George Steinbrenner, Marvin Miller, nine others on Veteran’s Committee Hall of Fame ballot

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The Hall of Fame Veteran’s Committee used to consider managers, umpires, executives and long-retired players every couple of years in one big lump.  Last summer they decided to break it up by era, with “Pre-Integration Era” candidates (1871-1946), “Golden Era” candidates (1947-1972) and “Expansion Era” candidates (starting in 1973) getting alternating consideration. They also decided that Expansion Era candidates go first, so they’re up this year, and today they announced the nominees:

Vida Blue
Dave Concepcion
Steve Garvey
Ron Guidry
Tommy John
Al Oliver
Ted Simmons
Rusty Staub
Billy Martin
Pat Gillick
Marvin Miller
George Steinbrenner

The name that will get all the press is Big Stein, and indeed, I think they started out with the Expansion Era specifically so they could vote him in in the year of his death.  As I’ve said before, I think Steinbrenner is a Hall of Famer. Yes, even though he was a sonofabitch. His impact on the game was tremendous, and his success as an owner — both on the baseball and business side of things — was pretty remarkable.  They don’t print money and make championship trophies for you just because you’re based in New York. Ask the Knicks. Ask the Mets.  Steinbrenner may have had some advantages at his disposal, but he exploited them, and it wasn’t easy work.

As for the others, I’m long on record as thinking Marvin Miller should be in the Hall. His impact was greater than Steinbrenner’s. Greater than almost every non-player already inducted. It’s a shame he wasn’t inducted years ago, though I don’t think it will matter. He likely gets snubbed again.

Billy Martin is a close call for me. Hell of a manager, but I can’t escape the notion that — from a purely baseball perspective — he did just as much harm as he did good.  Add in his personal baggage and he’s a tough sell.  I lean yes on some days and no on others.

I’d probably say no on all the players.  Tough call on a couple, but at the end of the day I don’t think Tommy John should get extra credit for having a surgery named after him, nor do I think most of the guys on that last were quite good enough.  Ted Simmons maybe. Crazy underrated. Whether he’s so underrated that we’re all missing a Hall of Famer I’m not sure.  I reserve the right to change my mind on this between now and the voting in December. I’m just riffing here.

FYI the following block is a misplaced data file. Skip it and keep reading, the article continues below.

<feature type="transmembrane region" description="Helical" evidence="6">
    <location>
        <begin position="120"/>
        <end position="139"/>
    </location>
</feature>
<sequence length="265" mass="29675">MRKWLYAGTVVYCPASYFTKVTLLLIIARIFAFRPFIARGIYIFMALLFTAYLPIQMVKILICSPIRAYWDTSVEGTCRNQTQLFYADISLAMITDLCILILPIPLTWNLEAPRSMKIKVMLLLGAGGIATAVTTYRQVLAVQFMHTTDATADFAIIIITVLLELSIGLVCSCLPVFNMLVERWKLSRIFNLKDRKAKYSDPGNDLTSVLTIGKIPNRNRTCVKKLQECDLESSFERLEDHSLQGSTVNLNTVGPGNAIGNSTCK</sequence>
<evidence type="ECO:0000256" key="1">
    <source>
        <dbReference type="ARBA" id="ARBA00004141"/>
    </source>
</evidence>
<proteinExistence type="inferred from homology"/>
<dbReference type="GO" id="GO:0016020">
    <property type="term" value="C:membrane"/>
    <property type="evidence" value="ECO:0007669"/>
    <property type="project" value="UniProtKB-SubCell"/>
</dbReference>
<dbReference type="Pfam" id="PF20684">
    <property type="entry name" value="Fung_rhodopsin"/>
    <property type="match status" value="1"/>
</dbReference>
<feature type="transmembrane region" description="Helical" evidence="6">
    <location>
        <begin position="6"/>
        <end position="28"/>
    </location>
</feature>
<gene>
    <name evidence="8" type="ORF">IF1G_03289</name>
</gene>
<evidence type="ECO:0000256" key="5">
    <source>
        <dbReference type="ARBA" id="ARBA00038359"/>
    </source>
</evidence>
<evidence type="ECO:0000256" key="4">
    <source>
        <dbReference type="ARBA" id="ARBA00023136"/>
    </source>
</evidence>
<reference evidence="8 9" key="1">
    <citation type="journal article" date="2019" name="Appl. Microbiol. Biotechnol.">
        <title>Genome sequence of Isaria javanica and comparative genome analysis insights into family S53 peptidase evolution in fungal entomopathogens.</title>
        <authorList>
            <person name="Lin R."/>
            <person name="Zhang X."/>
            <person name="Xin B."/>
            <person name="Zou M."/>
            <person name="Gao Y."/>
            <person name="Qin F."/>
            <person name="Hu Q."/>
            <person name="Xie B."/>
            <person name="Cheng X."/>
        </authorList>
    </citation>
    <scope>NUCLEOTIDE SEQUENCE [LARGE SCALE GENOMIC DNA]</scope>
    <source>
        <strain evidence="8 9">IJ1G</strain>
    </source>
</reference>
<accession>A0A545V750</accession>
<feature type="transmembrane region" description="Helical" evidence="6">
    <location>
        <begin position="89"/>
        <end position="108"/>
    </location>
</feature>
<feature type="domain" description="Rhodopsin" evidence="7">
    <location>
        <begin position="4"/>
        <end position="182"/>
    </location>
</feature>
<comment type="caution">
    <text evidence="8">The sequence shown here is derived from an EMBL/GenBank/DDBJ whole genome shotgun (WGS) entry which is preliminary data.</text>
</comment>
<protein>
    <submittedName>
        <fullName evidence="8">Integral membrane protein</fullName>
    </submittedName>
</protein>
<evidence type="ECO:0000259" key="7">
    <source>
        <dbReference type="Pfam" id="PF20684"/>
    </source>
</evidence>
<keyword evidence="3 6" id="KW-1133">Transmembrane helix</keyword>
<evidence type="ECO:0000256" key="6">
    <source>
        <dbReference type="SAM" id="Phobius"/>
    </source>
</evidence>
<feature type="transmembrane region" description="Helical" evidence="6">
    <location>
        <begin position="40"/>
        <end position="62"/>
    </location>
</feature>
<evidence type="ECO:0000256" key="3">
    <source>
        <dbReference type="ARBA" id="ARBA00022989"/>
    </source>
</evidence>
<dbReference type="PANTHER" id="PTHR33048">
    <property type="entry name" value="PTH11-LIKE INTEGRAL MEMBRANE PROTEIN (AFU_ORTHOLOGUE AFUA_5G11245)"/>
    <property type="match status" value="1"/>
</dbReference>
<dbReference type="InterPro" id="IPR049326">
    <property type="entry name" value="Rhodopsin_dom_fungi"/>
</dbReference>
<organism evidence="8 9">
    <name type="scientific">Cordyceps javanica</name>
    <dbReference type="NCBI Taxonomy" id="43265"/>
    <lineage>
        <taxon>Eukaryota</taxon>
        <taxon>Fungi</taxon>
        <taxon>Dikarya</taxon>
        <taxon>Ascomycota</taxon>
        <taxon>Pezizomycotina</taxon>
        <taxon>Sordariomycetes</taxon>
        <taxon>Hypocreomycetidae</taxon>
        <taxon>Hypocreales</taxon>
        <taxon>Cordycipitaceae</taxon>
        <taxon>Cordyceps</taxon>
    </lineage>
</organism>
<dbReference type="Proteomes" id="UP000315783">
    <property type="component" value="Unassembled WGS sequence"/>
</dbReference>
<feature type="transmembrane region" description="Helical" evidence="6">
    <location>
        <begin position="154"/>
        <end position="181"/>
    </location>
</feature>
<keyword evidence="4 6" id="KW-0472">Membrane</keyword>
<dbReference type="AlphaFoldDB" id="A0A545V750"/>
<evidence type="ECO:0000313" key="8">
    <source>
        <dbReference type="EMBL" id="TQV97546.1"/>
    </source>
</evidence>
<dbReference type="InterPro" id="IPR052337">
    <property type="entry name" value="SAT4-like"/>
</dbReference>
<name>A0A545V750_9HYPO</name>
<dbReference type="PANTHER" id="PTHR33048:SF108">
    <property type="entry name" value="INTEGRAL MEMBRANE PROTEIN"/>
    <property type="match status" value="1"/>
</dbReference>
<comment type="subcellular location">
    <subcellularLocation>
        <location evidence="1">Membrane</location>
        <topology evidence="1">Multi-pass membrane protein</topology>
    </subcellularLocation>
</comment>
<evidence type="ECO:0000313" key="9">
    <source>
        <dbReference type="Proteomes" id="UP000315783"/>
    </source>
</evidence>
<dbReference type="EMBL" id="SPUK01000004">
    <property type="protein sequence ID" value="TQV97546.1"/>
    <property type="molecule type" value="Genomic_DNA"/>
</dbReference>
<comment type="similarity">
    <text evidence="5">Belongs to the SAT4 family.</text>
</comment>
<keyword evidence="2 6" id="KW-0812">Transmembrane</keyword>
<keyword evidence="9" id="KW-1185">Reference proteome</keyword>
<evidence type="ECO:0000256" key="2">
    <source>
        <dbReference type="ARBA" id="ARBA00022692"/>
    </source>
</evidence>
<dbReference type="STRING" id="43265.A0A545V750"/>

About that voting: it will take place at the Winter Meetings next month, with the results announced on December 6th.  I’ll be there, my friends, and if the voting is too off base, rest assured, I’ll give some indignant looks to whatever Veteran’s Committee voters I see.

Report: Bryan Shaw has two multiyear offers on the table

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Free agent reliever Bryan Shaw has received two multiyear offers, Paul Hoynes of the Cleveland Plain Dealer reports. The teams in question have not been revealed, but the demand for Shaw is expected to be high as he comes off of a career-best season.

The 30-year-old right-hander went 4-6 in 79 appearances for the Indians, drawing a 3.52 ERA, 2.6 BB/9 and 8.6 SO/9 in 76 2/3 innings. He ranked 12th among qualified relievers with 1.6 fWAR, his highest mark to date, and proved instrumental in helping the club reach their second consecutive division title in 2017.

The Mets are the last known team to show interest in Shaw, as the New York Post’s Mike Puma reported Wednesday. Nothing has been officially confirmed by the club yet, naturally, but they could still use a couple of arms to round out the bullpen behind Jerry Blevins, AJ Ramos and Jeurys Familia and it’s worth noting that the right-hander has already worked closely with Mets’ skipper and former Indians’ pitching coach Mickey Callaway. While Shaw’s proven consistency and durability should appeal to a wide variety of teams, he’s due for a big payday after making just $4.6 million in his last year with the Indians.